binary-tunnel

So, before you start to think about what these are and how they are different from each other, the first thing you want to think about is what data actually represents. All data, eventually, ends up as a binary number. Any computer program, message on Facebook, photo, song you download… it’s all eventually going to be translated into a language that your computer or devices processor can understand, which is binary code.

Binary code is used to represent all range of data from text to image to large databases. It does this by a series of 1’s and 0’s. Amazingly, simple 1’s and 0’s control all data that we use today. This is the foundation of our data and how we calculate the data’s size.

One bit is the equivalent to 1 binary number. So, a bit could be a 1 or a 0. A byte is a series of 8 bits, so a combination of 8 binary numbers. For example, a byte could be: 01100001. This binary combination, or “byte” is the computer language representation of the letter “a”. All programming code is eventually converted into it’s binary sets before being sent to the processor.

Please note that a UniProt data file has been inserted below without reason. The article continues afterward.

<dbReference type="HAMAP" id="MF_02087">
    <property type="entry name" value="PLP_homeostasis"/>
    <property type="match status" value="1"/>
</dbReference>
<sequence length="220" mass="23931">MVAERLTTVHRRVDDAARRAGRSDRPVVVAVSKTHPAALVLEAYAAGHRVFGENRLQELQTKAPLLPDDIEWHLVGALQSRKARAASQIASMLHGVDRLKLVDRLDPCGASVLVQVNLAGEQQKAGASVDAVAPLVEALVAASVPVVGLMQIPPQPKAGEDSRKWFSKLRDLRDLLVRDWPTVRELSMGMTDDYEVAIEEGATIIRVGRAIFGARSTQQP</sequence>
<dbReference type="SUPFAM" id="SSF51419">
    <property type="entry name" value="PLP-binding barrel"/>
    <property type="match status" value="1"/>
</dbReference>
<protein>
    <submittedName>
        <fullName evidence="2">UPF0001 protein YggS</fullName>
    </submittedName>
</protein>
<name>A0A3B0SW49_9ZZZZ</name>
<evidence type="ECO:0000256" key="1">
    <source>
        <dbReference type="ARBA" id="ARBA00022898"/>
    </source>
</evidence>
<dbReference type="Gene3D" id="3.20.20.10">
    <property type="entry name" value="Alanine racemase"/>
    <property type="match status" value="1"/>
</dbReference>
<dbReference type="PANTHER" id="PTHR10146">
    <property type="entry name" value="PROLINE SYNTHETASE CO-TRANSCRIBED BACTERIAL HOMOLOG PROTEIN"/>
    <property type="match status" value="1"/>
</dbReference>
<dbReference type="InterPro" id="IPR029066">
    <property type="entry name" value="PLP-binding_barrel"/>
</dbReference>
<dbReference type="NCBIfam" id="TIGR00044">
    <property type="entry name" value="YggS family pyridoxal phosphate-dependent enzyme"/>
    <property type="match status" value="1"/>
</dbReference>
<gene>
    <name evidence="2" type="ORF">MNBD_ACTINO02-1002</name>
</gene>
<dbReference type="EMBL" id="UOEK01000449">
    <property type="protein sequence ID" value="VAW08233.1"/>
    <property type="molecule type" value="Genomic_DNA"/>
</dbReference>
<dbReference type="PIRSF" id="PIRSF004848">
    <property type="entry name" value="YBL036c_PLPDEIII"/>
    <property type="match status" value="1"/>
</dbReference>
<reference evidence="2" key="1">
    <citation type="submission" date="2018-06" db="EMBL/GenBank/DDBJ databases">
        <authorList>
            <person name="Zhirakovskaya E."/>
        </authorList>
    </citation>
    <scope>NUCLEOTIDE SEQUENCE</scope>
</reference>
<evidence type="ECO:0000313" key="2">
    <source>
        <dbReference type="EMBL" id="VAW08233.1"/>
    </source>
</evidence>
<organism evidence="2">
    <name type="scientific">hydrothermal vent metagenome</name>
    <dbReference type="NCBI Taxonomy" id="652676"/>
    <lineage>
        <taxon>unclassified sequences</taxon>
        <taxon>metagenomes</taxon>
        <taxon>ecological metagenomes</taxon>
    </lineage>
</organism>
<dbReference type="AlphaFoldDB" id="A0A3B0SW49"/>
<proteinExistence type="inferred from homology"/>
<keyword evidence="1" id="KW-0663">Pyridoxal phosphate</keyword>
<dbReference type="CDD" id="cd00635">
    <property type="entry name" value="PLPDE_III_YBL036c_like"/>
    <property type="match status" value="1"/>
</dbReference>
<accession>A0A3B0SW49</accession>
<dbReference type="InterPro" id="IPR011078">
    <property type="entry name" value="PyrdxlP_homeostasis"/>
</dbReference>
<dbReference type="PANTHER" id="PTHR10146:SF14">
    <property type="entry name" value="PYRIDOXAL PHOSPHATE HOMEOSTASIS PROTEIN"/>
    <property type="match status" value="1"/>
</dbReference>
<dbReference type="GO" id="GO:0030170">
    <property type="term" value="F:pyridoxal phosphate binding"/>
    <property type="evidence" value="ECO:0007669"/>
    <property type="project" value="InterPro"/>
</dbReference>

From that point on, it’s just extrapolating the data for higher measurements. Here is a list of how data is measured:

1 Bit = 1 Binary number

1 Byte = 8 Binary numbers

1 Kilobyte = 1024 Bytes

1 Megabyte = 1024 Kilobytes

1 Gigabyte = 1024 Megabytes

1 Terabyte = 1024 Gigabytes

In terms of how these sizes relate to the real world. An MP3 or song file might be around 2 – 3 Megabytes. A movie streamed from NetFlix is in the range of 1 – 3 Gigabytes.

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